Court Finds Condition of Supervised Release Invalid

In United States v. Browder, the Second Circuit (Cabranes, Lohier, Forrest, sitting by designation) has vacated in part an order finding that the defendant violated two conditions of supervised release. The Court’s decision sheds light on the respective roles of the district court and the Probation Office in entering and executing an order of supervised release, and it suggests that the Court may look with increased scrutiny at generalized conditions that defer to the Probation Office without sufficient judicial scrutiny, and may reject violation specifications based on those infirm conditions.


Court Upholds Murder-for-Hire Conviction, Rejects Fourth Amendment Challenges

The murder-for-hire statute makes it a crime to agree to commit murder in exchange for “anything of pecuniary value.” 18 U.S.C. § 1958. The Second Circuit has understood this language to require that, at the time of the agreement, there was a quid pro quo or at least the promise of some pecuniary consideration. In United States v. Babilonia, No. 14-3739, the Court (Chin, Carney, and Cogan, sitting by designation) reaffirmed this “pecuniary consideration” requirement, but then suggested it presents a minimal hurdle where there was payment after the fact.[1]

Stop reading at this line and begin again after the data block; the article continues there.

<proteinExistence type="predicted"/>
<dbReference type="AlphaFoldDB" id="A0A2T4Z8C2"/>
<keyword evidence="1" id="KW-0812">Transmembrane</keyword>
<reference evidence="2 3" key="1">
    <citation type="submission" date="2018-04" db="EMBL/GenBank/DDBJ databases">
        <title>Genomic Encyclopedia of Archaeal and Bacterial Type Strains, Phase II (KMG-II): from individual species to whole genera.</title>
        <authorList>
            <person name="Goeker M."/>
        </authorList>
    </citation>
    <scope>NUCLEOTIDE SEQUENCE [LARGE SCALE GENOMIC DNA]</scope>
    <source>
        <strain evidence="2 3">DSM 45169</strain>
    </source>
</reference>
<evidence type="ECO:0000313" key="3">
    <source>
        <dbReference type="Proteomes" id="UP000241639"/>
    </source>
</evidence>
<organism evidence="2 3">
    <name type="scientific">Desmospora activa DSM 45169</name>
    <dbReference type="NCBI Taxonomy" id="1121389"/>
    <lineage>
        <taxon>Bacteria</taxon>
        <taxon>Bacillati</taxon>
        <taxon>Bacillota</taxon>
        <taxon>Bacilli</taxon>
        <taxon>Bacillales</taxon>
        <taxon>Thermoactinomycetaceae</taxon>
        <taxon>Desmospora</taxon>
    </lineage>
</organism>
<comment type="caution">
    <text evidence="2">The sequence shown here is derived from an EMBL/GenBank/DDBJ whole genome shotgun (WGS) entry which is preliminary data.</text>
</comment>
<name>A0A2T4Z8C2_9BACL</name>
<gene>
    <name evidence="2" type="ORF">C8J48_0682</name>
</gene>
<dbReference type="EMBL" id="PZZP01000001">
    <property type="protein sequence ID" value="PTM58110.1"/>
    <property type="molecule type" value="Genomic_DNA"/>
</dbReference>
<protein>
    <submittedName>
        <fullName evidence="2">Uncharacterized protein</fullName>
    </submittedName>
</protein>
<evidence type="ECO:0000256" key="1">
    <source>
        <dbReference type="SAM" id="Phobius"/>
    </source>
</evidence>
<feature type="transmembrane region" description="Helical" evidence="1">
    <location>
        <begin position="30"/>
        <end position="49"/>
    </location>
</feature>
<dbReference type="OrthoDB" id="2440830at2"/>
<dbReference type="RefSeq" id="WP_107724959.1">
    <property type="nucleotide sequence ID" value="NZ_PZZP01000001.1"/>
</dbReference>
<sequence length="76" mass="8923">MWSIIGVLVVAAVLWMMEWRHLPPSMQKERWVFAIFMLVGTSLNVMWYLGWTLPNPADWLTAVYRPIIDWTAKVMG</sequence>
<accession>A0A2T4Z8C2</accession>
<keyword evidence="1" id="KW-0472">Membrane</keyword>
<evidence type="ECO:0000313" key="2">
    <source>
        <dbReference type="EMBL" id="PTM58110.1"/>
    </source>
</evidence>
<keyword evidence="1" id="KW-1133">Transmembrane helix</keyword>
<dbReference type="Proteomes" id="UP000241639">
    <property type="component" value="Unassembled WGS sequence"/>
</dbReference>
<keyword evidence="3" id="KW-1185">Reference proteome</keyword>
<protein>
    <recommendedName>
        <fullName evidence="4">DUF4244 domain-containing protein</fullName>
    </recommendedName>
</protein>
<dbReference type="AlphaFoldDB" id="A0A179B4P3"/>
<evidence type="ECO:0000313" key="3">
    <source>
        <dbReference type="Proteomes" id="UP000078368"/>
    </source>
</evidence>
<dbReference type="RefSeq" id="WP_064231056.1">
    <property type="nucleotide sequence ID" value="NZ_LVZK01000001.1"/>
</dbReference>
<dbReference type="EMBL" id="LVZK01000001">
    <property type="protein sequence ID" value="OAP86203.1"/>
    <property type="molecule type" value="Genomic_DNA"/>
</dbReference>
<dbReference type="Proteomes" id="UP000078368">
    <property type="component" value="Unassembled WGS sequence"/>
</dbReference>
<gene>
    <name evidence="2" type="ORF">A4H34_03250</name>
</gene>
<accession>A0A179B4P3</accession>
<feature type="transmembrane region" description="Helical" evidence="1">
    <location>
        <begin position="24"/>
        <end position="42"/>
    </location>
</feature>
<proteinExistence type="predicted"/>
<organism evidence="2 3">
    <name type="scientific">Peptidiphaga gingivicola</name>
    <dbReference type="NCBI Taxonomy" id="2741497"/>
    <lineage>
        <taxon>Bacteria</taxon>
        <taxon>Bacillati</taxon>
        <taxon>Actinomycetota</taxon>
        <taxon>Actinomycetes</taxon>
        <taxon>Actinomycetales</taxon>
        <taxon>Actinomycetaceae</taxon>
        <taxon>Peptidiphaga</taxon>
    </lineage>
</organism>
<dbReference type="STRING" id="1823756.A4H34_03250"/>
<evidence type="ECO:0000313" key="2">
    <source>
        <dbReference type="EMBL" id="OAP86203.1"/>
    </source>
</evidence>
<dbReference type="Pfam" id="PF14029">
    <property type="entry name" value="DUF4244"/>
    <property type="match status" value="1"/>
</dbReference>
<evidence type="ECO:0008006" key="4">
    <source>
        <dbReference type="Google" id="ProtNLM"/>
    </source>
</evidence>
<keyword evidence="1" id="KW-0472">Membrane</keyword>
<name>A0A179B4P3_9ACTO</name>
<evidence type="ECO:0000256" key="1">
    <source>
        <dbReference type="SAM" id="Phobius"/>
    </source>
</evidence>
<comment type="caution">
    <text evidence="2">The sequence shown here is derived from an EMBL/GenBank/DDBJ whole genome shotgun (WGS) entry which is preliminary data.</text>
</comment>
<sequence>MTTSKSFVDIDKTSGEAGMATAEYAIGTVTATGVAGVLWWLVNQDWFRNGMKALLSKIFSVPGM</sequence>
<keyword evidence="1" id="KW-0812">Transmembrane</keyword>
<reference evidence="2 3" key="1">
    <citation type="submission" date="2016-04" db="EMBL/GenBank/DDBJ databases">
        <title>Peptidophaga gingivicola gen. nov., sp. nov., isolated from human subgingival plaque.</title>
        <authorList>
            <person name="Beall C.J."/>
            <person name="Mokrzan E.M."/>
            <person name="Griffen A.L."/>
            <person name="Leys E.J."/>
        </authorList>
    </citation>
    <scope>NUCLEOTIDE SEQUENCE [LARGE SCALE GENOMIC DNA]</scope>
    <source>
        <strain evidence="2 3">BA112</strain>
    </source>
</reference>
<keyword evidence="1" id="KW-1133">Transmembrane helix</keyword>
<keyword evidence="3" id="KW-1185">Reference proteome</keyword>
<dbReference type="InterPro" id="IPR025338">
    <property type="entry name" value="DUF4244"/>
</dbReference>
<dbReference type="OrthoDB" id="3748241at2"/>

In Summary Order, Court Vacates Denial of Resentencing Motion, Citing Ambiguities in the Sentencing Record

On January 31, 2017, the Court (Katzmann, Kearse, Livingston) issued a nonprecedential summary order vacating and remanding an order denying a motion for resentencing in United States v. Majors, No. 15-4022. The remand was required in part due to substantial ambiguity over the sentencing range that applied at the defendant’s sentencing, an ambiguity caused in part by the enactment of the Fair Sentencing Act of 2010, after the defendant’s guilty plea, which reduced the Sentencing Guidelines ranges for defendants convicted of crack cocaine offenses in order to address long-standing racial disparity concerns about these provisions.